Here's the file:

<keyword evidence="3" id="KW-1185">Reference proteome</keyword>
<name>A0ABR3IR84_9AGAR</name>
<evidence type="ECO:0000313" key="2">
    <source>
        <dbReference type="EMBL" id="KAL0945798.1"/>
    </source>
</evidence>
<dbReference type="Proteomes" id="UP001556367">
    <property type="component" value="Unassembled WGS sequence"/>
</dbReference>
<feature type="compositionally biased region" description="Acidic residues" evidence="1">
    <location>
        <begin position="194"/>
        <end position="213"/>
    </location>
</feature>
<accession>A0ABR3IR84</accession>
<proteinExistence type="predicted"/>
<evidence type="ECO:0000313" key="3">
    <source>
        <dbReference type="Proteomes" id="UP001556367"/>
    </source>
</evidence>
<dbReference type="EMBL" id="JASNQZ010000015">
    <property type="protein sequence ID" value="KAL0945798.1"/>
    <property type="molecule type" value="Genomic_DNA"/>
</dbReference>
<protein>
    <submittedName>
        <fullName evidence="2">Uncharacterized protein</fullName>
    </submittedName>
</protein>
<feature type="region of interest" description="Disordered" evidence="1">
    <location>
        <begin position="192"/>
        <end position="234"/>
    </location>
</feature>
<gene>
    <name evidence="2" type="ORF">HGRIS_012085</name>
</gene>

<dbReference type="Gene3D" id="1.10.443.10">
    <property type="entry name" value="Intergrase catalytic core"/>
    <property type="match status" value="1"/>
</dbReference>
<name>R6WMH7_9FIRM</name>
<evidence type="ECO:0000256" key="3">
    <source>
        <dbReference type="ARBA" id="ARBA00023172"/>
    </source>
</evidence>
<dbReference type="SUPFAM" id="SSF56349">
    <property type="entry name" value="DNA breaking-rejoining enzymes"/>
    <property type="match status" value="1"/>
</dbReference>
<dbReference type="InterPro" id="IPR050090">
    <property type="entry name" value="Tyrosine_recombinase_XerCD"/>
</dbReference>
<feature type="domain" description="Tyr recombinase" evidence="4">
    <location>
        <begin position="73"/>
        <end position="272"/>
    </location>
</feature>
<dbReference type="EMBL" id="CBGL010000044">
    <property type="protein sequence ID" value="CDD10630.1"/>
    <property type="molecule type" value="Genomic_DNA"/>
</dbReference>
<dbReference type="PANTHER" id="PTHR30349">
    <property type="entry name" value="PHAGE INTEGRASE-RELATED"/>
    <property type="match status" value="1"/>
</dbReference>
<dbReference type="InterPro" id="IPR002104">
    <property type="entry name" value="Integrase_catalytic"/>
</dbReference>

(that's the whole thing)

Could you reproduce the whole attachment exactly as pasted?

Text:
<keyword evidence="3" id="KW-1185">Reference proteome</keyword>
<name>A0ABR3IR84_9AGAR</name>
<evidence type="ECO:0000313" key="2">
    <source>
        <dbReference type="EMBL" id="KAL0945798.1"/>
    </source>
</evidence>
<dbReference type="Proteomes" id="UP001556367">
    <property type="component" value="Unassembled WGS sequence"/>
</dbReference>
<feature type="compositionally biased region" description="Acidic residues" evidence="1">
    <location>
        <begin position="194"/>
        <end position="213"/>
    </location>
</feature>
<accession>A0ABR3IR84</accession>
<proteinExistence type="predicted"/>
<evidence type="ECO:0000313" key="3">
    <source>
        <dbReference type="Proteomes" id="UP001556367"/>
    </source>
</evidence>
<dbReference type="EMBL" id="JASNQZ010000015">
    <property type="protein sequence ID" value="KAL0945798.1"/>
    <property type="molecule type" value="Genomic_DNA"/>
</dbReference>
<protein>
    <submittedName>
        <fullName evidence="2">Uncharacterized protein</fullName>
    </submittedName>
</protein>
<feature type="region of interest" description="Disordered" evidence="1">
    <location>
        <begin position="192"/>
        <end position="234"/>
    </location>
</feature>
<gene>
    <name evidence="2" type="ORF">HGRIS_012085</name>
</gene>

<dbReference type="Gene3D" id="1.10.443.10">
    <property type="entry name" value="Intergrase catalytic core"/>
    <property type="match status" value="1"/>
</dbReference>
<name>R6WMH7_9FIRM</name>
<evidence type="ECO:0000256" key="3">
    <source>
        <dbReference type="ARBA" id="ARBA00023172"/>
    </source>
</evidence>
<dbReference type="SUPFAM" id="SSF56349">
    <property type="entry name" value="DNA breaking-rejoining enzymes"/>
    <property type="match status" value="1"/>
</dbReference>
<dbReference type="InterPro" id="IPR050090">
    <property type="entry name" value="Tyrosine_recombinase_XerCD"/>
</dbReference>
<feature type="domain" description="Tyr recombinase" evidence="4">
    <location>
        <begin position="73"/>
        <end position="272"/>
    </location>
</feature>
<dbReference type="EMBL" id="CBGL010000044">
    <property type="protein sequence ID" value="CDD10630.1"/>
    <property type="molecule type" value="Genomic_DNA"/>
</dbReference>
<dbReference type="PANTHER" id="PTHR30349">
    <property type="entry name" value="PHAGE INTEGRASE-RELATED"/>
    <property type="match status" value="1"/>
</dbReference>
<dbReference type="InterPro" id="IPR002104">
    <property type="entry name" value="Integrase_catalytic"/>
</dbReference>